service and worshipping of them ; but from the images 
or idols themselves, that is, from the very shape and 
likeness of them : for it were an unworthy thing, that 
the image of the living God should become the image 
of a dead idol. Do you not think those persons which 
place images and idols in churches and temples, yea, 
shrine them even over the Lord's Table, even as it 
were of purpose to the worshipping and honouring of 
them, take good heed to either St. John's counsel, or 
TertuUian's ? For so to place images and idols, is it 
to keep themselves from them, or else to receive and 
embrace them? 

Origen, in his book against Celsus, saith thus : 
" Christian men and Jews, when they hear these 
words of the law, Thou shaltfear the Lord thy God, 
and shalt not make any image ^ do not only abhor 
the temples, altars and images of the gods, but, if 
need be, will rather die than they should defile 
themselves with any impiety." And shortly after 
he saith, " In the commonwealth of the Jews, the 
carver of idols and image-maker was cast far off 
and forbidden, lest they should have any occasion to 
make images, which might pluck certain foolish 
persons fi'om God, and turn the eyes of their souls 
to the contemplation of earthly things." And in 
another place of the same book, " It is not only 
(saith he,) a mad and frantic part to worship images, 
but also once to dissemble or wink at it. And a 
man may know God and his only Son, and those 
which have had such honour given them by God, that 
they be called gods : but it is not possible that any 
should by worshipping of images get any knowledge 
of God." 

Athanasius, in his book against the Gentiles, hath 
these words : " Let them tell, I pray you, how God 



against Peril of Idolatry, 21 

may be known by an image. If it be by the matter 
of an image, then there needeth no shape or form, 
seeing that God hath appeared in all material crea-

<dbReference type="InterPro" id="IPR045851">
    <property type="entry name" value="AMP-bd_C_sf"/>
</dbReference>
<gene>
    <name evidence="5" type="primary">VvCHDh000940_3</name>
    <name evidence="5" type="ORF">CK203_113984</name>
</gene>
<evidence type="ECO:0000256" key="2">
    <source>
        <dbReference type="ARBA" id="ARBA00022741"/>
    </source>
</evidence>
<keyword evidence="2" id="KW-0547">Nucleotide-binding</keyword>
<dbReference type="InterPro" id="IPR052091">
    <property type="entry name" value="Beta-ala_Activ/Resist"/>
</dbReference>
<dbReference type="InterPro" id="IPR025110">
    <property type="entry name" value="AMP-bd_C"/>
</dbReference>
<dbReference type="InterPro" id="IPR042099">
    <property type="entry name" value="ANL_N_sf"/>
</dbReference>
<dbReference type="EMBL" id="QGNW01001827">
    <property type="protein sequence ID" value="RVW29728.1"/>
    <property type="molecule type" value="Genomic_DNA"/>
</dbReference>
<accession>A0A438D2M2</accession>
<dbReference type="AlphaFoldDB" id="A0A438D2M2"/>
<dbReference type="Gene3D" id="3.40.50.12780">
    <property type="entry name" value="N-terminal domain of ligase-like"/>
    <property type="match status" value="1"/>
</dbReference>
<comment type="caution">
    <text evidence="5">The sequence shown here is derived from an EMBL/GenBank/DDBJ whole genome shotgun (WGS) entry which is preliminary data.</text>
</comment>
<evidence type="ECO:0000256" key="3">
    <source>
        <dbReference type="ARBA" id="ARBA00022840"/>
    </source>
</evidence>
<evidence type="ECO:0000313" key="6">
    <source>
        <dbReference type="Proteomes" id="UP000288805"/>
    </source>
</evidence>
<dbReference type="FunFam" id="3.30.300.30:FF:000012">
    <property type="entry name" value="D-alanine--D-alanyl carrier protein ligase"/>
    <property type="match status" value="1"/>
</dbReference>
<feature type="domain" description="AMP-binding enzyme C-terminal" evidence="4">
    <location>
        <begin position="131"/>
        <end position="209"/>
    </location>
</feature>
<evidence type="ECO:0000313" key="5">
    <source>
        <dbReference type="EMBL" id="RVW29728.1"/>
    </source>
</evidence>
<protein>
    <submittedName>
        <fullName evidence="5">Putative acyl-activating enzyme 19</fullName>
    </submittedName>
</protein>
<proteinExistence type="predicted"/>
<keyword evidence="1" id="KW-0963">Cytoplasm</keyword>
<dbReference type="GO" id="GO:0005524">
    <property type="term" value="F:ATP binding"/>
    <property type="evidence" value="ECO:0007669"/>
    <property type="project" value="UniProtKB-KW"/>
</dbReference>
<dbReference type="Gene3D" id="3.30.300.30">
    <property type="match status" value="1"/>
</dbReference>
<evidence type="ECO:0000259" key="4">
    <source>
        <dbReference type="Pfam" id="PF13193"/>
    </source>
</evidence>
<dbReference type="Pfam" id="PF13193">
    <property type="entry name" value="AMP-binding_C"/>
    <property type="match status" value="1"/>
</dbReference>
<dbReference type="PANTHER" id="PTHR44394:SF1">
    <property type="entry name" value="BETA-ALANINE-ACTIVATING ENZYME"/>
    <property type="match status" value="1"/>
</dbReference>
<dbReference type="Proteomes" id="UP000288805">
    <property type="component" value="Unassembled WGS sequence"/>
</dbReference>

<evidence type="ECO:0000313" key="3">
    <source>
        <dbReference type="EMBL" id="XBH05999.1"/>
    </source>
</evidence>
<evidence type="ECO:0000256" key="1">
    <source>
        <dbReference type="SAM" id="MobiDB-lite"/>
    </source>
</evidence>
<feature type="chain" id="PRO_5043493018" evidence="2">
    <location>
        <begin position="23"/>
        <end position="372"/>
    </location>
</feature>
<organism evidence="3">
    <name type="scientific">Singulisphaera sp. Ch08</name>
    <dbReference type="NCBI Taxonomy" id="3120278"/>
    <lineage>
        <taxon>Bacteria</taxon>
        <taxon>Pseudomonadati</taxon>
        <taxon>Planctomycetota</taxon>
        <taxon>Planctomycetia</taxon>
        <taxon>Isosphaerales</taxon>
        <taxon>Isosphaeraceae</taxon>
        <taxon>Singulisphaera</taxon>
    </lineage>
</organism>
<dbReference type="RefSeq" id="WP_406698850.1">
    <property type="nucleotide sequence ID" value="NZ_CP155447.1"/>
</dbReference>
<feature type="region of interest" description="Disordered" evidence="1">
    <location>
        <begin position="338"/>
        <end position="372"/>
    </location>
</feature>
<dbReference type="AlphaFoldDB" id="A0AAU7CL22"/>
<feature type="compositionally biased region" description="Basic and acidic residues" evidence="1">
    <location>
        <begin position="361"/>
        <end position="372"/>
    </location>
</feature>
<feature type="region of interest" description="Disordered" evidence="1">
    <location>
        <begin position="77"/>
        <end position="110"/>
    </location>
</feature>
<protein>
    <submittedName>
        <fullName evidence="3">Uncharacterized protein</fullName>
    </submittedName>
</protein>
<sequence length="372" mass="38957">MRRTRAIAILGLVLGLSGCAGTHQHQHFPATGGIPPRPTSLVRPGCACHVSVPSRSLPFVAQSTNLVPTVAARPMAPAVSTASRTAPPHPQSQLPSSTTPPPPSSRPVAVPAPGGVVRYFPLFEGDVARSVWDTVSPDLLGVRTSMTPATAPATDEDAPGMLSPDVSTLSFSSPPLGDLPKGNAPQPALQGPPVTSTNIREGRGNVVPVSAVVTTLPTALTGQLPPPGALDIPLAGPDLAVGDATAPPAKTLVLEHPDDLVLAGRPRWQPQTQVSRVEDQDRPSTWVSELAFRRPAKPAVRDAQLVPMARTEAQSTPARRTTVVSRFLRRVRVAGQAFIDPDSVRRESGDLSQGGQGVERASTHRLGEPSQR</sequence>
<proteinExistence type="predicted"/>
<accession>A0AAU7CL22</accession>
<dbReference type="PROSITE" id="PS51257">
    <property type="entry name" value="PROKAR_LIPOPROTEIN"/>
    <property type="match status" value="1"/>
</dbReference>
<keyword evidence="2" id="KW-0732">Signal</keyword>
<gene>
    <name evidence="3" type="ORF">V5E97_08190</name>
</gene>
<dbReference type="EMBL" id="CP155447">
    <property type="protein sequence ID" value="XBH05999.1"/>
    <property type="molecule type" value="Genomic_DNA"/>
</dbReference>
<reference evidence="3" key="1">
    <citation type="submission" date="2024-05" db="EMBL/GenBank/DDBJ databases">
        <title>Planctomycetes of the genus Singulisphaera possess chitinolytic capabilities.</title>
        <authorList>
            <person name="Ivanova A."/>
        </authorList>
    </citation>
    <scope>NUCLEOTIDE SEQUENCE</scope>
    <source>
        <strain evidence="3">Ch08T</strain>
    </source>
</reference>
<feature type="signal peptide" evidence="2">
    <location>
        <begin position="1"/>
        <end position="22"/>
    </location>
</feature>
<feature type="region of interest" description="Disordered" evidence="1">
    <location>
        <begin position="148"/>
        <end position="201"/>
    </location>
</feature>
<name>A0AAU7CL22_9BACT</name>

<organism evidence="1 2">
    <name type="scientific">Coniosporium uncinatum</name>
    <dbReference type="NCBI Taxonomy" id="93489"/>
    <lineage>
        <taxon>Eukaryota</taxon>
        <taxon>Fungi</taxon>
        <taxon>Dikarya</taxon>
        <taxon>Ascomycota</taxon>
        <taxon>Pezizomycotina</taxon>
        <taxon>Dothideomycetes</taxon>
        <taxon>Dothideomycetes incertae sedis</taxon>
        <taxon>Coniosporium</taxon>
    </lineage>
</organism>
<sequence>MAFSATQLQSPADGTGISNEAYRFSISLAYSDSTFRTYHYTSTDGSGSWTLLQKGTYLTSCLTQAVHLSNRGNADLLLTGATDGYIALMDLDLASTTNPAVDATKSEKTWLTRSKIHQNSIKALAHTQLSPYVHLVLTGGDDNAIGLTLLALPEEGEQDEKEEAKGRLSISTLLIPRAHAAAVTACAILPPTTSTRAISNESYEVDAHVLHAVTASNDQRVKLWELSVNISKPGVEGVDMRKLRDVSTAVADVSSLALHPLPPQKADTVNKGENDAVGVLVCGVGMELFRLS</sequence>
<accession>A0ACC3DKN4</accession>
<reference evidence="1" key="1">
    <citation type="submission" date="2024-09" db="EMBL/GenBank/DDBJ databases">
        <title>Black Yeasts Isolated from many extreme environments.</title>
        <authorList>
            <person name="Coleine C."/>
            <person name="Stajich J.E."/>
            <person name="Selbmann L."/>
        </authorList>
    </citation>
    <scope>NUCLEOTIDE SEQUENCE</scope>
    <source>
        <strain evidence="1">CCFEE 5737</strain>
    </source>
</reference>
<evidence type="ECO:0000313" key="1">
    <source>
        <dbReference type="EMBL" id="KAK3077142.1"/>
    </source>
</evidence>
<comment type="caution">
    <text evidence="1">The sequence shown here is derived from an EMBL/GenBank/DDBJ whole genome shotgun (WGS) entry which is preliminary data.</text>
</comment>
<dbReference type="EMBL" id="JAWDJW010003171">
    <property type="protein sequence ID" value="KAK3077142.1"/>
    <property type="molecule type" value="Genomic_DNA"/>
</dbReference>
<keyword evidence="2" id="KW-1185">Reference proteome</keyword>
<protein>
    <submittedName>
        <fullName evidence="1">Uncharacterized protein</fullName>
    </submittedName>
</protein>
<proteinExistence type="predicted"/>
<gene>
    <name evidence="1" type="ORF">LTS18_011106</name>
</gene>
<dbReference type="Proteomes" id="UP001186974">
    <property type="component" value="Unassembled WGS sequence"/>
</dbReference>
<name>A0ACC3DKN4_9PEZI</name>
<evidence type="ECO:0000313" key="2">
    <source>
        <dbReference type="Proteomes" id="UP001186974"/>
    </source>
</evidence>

tures, which do testify his glory. Now if they say 
he is known by the form or fashion, is he not better 
to be known by the living things themselves, whose 
fashions the images express ? P^or of surety, the 
glory of God should be more evidently known, if it 
were declared by reasonable and living creatures, 
rather than by dead and unmoveable images. There- 
fore, when ye do grave or paint images to the end 
to know God thereby, surely ye do an unworthy and 
unfit thing." And in another place of the same book 
he saith, " The invention of images came of no good, 
but of evil ; and whatsoever hath an evil beginning 
can never in any thing be judged good, seeing it is 
altogether naught." Thus far Athanasius, a very 
ancient, holy and learned bishop and doctor, who 
judgeth both the first beginning and the end, and alto- 
gether of images or idols to be naught. 

Lactantius likewise, an old and learned writer, in 
his book of the Origin of Error, hath these words : 
" God is above man, and is not placed beneath, but is 
to be sought in the highest region. Wherefore there 
is no doubt, but that no religion is in that place where- 
soever any image is : for if religion stand in godly 
things, (and there is no godliness but in heavenly 
things,) then be images without religion." Lib. ii. c. 
16. These be Lactantius's words, who was above 
thirteen hundred years ago, and within three hundred 
years after our Saviour Christ. 

Cyrillus, an old and holy doctor, upon the Gospel 
of St. John hath these words : " Many have lefl the 
Creator and have worshipped the creature ; neither 
have they been abashed to say unto a stock. Thou 
art my father ; and to a stone. Thou begottest me. 
For many, yea, almost all (alas for sorrow,) are fallen 
unto such follv, that they have given the glory of 
Deity, or Godhead, to things without sense or feeling." 



22 The Second Part of the Sermon 

Epiphanius, Bishop of Salamine in Cyprus, a very 
holy and learned man, who lived in Theodosius the 
emperor's time, about three hundred and ninety 
years after our Saviour Christ's ascension, virriteth 
thus to John, Patriarch of Jerusalem : " I entered 
(saith Epiphanius) into a certain church to pray : I 
found there a linen cloth hanging in the church-door, 
painted, and having in it the image of Christ, as it 
were, or of some other saint ; (for I remember not 
well whose image it was :) therefore when I did see 
the image of a man hanging in the church of Christ, 
contrary to the authority of the Scriptures, I did tear 
it, and gave counsel to the keepers of the church 
that they should wind a poor man that was dead in the 
said cloth, and so bury him." 

And afterwards the same Epiphanius, sending 
another unpainted cloth, for that painted one which 
he had torn, to the said patriarch, writeth thus : " I 
pray you, will the elders of that place to receive this 
cloth, which I have sent by this bearer, and command 
them that from henceforth no such painted cloths,